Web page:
Repeatedly, Icke referred to his drive for free speech by quoting Winston Smith’s iconic line, “Freedom is the freedom to say that two plus two equals four”; that objective truths should not be suppressed. It struck me as I watched him speak for almost four hours, that Icke is far more invested in the right to share an opinion regardless of how much it runs contrary to reality and objective truth. In short, Icke is fighting for the freedom to say that two plus two equals five. 

Unfortunately, on the strength of the audience in Southport at least, people are buying it. When Icke joked that the UK government wants us to believe there has never been any conspiracy by anyone ever, unless it involves the Russians, “in which case it’s all true”, he received a startling round of applause. By the end, an alarming proportion of the audience gave a standing ovation. 

Standing up to the ‘unseen’

As he came to conclude his talk, Icke advised the audience that the way to change the system and repel the shadowy hand of the unseen is to realise our strength in number, and to non-violently refuse to do as we are told. Illustrating the point, he showed a still from a Nazi rally, pointing out the thousands of people listening to a single “nutter”. David Icke said that if thousands of people just decided to stop listening to a “nutter”, he would have no power or importance at all. On this, Icke and I are in total agreement. 

David’s abhorrence of violence, for the least part, does seem sincere. However, what struck me about his worldview is that it was almost as if he is a pacifist unable to believe that a human being could wish to harm another. Those that bomb countries at the behest of the government must have been malevolently “programmed” to do so simply because a right-thinking person never could – there is no other plausible explanation, for Icke. Perhaps this is why he is so ideologically committed to the position that terrorist attacks and chemical attacks are false flags orchestrated by the shadowy unseen hand of the unseen alien controllers: to accept that they are human actions jeopardises his core belief that violence doesn’t come naturally to some. 

What’s more, if Icke had to accept that a government regime in the Middle East really were using chemical weapons to innocents, he would face the kind of impossible dilemma many people in Western democracies are currently facing: do you do nothing, and allow the atrocities to continue? Or do you intervene, and perpetrate violence in doing so? To write the whole affair off as a fake perpetrated by sinister aliens affords Icke a third way, albeit one that is unconnected to reality.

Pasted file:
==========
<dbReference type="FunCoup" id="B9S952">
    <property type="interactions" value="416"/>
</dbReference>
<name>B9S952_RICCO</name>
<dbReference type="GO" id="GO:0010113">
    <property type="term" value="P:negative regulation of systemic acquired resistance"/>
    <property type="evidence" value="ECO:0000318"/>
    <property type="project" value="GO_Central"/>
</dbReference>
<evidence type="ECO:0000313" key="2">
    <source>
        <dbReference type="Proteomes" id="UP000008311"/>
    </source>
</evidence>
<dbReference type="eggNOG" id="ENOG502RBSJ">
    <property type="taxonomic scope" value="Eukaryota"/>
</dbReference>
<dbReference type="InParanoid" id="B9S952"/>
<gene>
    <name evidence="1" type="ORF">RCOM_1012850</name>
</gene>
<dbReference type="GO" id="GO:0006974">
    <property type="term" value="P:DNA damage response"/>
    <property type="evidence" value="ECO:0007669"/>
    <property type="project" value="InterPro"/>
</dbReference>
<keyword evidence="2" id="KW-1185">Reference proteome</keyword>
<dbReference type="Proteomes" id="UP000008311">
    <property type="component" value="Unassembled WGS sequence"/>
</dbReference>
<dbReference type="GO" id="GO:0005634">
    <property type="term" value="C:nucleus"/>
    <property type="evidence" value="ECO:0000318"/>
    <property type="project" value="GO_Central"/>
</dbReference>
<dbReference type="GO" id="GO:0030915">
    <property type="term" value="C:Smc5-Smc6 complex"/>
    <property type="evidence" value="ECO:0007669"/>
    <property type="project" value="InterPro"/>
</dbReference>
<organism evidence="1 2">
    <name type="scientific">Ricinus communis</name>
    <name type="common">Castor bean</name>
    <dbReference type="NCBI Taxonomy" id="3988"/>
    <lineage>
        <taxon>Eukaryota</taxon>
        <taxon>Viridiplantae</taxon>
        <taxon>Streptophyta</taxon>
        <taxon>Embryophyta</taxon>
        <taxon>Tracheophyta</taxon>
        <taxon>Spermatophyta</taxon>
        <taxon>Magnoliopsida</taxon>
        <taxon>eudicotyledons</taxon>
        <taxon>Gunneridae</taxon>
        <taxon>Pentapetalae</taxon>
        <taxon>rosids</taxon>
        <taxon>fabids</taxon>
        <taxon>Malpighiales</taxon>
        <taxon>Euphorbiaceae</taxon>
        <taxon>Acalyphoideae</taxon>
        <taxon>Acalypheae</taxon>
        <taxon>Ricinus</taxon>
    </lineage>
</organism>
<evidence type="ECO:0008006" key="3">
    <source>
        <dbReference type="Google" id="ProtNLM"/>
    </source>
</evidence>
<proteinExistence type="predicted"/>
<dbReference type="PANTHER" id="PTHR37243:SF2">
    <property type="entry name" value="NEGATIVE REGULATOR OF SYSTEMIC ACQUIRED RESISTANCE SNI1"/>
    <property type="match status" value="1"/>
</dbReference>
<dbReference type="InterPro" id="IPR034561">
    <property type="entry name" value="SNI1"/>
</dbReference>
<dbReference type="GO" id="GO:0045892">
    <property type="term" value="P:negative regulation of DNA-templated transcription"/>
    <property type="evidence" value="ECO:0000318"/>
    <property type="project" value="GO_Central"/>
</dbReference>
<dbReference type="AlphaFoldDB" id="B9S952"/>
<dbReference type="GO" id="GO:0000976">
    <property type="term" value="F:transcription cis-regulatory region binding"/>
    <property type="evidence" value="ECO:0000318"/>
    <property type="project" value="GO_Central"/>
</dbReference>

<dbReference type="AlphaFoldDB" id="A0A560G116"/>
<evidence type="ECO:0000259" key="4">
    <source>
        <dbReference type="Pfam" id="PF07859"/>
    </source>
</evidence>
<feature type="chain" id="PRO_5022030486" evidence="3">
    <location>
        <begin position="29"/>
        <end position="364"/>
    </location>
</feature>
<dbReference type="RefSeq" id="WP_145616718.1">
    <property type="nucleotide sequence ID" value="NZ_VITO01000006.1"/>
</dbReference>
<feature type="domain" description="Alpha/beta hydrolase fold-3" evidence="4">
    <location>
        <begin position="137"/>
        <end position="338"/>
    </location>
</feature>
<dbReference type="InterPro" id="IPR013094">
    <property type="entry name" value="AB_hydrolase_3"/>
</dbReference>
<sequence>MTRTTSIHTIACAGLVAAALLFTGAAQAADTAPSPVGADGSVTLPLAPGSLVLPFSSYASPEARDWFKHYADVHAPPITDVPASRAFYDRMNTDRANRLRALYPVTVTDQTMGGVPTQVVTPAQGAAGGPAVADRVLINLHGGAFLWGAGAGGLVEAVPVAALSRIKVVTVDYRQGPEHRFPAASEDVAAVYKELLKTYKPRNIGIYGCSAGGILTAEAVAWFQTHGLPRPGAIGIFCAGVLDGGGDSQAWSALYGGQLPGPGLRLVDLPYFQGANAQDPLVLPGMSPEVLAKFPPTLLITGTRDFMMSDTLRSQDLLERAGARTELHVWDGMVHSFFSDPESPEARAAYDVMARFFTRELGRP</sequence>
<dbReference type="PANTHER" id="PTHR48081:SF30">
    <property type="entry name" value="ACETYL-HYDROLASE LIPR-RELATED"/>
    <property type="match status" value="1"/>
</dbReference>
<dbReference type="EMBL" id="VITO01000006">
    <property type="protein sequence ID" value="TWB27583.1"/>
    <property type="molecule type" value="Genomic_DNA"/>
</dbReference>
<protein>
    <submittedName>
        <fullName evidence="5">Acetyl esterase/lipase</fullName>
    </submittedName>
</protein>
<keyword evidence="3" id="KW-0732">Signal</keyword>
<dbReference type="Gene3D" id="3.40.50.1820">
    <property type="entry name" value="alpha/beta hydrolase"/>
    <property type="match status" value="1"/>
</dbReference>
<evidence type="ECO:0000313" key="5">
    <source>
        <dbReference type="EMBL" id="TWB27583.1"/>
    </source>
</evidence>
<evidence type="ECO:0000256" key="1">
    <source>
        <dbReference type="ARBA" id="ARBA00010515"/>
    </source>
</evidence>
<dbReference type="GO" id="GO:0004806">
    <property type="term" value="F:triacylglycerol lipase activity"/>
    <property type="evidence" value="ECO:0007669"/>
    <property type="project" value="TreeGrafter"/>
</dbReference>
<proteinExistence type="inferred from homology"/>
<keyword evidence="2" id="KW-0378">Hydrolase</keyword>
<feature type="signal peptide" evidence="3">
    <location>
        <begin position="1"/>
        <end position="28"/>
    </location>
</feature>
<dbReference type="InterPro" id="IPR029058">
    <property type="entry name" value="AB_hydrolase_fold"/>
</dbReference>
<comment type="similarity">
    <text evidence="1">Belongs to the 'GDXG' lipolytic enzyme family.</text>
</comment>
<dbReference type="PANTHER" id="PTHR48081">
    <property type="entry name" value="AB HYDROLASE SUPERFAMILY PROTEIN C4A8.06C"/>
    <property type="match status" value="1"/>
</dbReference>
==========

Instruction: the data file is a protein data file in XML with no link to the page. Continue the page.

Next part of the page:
After leaving the lecture, I was struck most of all not by how extreme and out-there Icke sounded, but how comparatively tame. The lizards barely got a look in, sanitised instead behind euphemisms like “unseen” and avatars like “the spider”. I felt like I had seen Ickelite, all of the paranoia but none of the specifics, none of the claims that might send an audience recoiling back to reality (I’ve subsequently discovered that his book contains no such restraint). 

By sanitising some of his more outré claims, and playing to the gallery on hot button issues of free speech and gender rights, it’s hard to avoid the feeling that Icke is edging closer to the mainstream.

I was also surprised by how much of the evening he’d given over to extended rants about freedom of speech, PC culture, safe spaces and the giving and taking of offence – rants that, stripped of their context and author, could have appeared verbatim on a million Facebook threads and in the comments of every other article on Spiked Online. A number of asides about trans rights and gender fluidity – notably that activists are pushing an agenda that is designed to cause gender confusion in children who otherwise wouldn’t be confused at all – could have come straight from the blogs and forums of some who would otherwise consider themselves feminists. Those people may argue it is a stopped-clock phenomena, but when your opinions can be accurately and eloquently expressed by David Icke, it may be time to re-examine the factual basis of your worldview. 

By arguably sanitising some of his more outré claims, and playing to the gallery on hot button issues of free speech and gender rights, it’s hard to avoid the feeling that Icke is edging closer to the mainstream. And at a time when there is a noted rise in anti-Semitism and acceptance of Russian propaganda regarding incidents from Syria to Salisbury, I can’t confidently rule out Icke’s views being accepted back into everyday discourse. Maybe I’m just being paranoid.